Benefits For Traumatic Brain Injury

Traumatic Brain Injury – Condition and Symptoms

Traumatic brain injury (TBI), which is also called intracranial injury, usually occurs when the brain is traumatically injured by an external force. It can be classified on the basis of its mechanism, severity or location. Often, the general term “head injury,” which refers to a broader class of injury that can involve impairment in structures like the skull and scalp, is used synonymously with traumatic brain injury.

Traumatic brain injury symptoms can vary widely depending on the type and severity of the injury and the area of the brain affected. At the initial time of injury, a patient may lose consciousness for anywhere from a few seconds to a few minutes. Other symptoms of TBI may include vomiting, headache, dizziness, nausea, tired eyes, blurred vision, lightheadedness and lack of motor skill.

Diagnosis is based on clinical evidence and lesion occurrences. Neurological examination is usually conducted to check if the pupils normally contract in response to light. In emergency situations, a radiological test known as computed tomography is widely utilized for fast, accurate diagnosis. Other procedures, including MRIs, CT scans, and X-Rays, can be performed later to verify the extent and location of injuries. In addition, neuropsychological examination can be done to assess the enduring cognitive sequels and to assist in the rehabilitation planning.

Filing for Social Security Disability with a Traumatic Brain Injury Diagnosis

Although traumatic brain injury (TBI) doesn’t have an individual listing in the impairment manual, or Blue Book, established by the Social Security Administration, disability claims based on TBI are given consideration and evaluated under the criteria listed for other conditions including cerebral trauma, stroke, and seizure disorder. Fundamentally, traumatic brain injury cases are evaluated according to listed criteria for neurological and organic mental disorders.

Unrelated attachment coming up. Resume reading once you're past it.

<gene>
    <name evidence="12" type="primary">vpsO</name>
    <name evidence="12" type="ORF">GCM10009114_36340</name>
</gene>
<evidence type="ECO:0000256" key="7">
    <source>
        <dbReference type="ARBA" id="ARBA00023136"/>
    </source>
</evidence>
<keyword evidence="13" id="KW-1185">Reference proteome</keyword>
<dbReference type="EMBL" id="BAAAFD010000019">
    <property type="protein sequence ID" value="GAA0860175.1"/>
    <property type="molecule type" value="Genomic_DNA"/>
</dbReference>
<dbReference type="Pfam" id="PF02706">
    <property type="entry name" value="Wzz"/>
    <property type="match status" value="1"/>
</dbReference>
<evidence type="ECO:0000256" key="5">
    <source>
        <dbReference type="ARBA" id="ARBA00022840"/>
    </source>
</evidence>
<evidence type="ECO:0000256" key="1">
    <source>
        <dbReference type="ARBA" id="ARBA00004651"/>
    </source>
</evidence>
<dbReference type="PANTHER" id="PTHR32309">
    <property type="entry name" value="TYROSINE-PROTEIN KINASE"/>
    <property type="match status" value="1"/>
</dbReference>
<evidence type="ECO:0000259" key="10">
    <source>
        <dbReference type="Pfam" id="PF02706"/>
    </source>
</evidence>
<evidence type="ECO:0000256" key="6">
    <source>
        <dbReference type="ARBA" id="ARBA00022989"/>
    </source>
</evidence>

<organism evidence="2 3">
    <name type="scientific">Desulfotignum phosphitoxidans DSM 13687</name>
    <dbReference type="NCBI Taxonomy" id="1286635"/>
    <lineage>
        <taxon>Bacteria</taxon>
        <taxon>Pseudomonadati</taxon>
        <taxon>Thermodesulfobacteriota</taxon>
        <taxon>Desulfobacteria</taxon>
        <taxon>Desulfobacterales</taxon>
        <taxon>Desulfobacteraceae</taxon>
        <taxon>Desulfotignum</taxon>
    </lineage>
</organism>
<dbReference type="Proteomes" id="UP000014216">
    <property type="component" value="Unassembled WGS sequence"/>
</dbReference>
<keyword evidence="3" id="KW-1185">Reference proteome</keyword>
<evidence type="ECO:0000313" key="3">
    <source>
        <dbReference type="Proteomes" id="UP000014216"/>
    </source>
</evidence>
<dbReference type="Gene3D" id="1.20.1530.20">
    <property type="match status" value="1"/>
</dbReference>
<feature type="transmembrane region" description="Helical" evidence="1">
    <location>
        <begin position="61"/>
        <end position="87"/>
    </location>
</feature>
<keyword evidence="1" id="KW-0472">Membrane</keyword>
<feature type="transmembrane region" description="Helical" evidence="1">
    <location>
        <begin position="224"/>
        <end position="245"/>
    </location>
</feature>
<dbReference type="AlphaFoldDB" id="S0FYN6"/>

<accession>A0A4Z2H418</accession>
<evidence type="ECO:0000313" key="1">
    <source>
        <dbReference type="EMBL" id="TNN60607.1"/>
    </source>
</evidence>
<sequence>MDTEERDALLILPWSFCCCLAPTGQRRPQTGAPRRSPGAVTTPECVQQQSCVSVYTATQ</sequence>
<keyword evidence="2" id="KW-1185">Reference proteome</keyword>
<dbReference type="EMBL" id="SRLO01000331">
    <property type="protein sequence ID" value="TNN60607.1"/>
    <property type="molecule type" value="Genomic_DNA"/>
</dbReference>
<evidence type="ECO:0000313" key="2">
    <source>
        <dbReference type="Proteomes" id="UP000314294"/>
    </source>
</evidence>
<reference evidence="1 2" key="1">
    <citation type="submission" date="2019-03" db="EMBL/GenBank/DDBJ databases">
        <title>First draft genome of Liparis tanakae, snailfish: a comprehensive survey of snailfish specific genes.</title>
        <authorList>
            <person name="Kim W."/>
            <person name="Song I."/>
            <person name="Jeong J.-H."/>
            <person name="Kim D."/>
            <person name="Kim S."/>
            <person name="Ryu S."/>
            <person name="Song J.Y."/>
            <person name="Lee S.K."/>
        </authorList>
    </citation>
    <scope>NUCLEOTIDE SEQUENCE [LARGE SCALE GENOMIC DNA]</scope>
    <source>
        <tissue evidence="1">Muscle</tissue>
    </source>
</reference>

To anyone who is not familiar with the way SSDI and SSI disability claims are assessed, it may seem odd that the Disability Determination Services (DDS) deciding Social Security Disability claims can evaluate traumatic brain injury cases based on the criteria meant for other ailments. The Social Security Administration disability determinations, however, are based entirely on residual functional capacity (RFC), or the ability of the claimant to perform basic tasks necessary to perform successfully in an employment situation. The processing of disability claims, therefore, is focused heavily on the measurable and objective limits of the functional ability caused by a claimant’s condition.

When filing for Social Security Disability Insurance (SSDI) or Supplemental Security Income (SSI) on the basis of a traumatic brain injury diagnosis, it is imperative that all appropriate medical evidence is presented, including detailed reports of functional restrictions imposed by symptoms of the condition over time.

Your Traumatic Brain Injury Disability Case

If you can no longer work because of traumatic brain injury, you are likely entitled to Social Security Disability benefits. Before filing an initial application, however, it is important to be aware that the extent of your impairment will be determined based on the type, duration, frequency, and debilitating effect of symptoms rather than diagnosis alone. Your doctor should be sure to indicate the degree to which his or her treatment and observations corroborate the negative effects and exertional limitationsdescribed in your claim.

If you are not currently represented by a Social Security Disability attorney or disability advocate, finding a qualified legal representative in your area may prove invaluable in preparing for the SSDI application, reconsideration, and hearing level processes.

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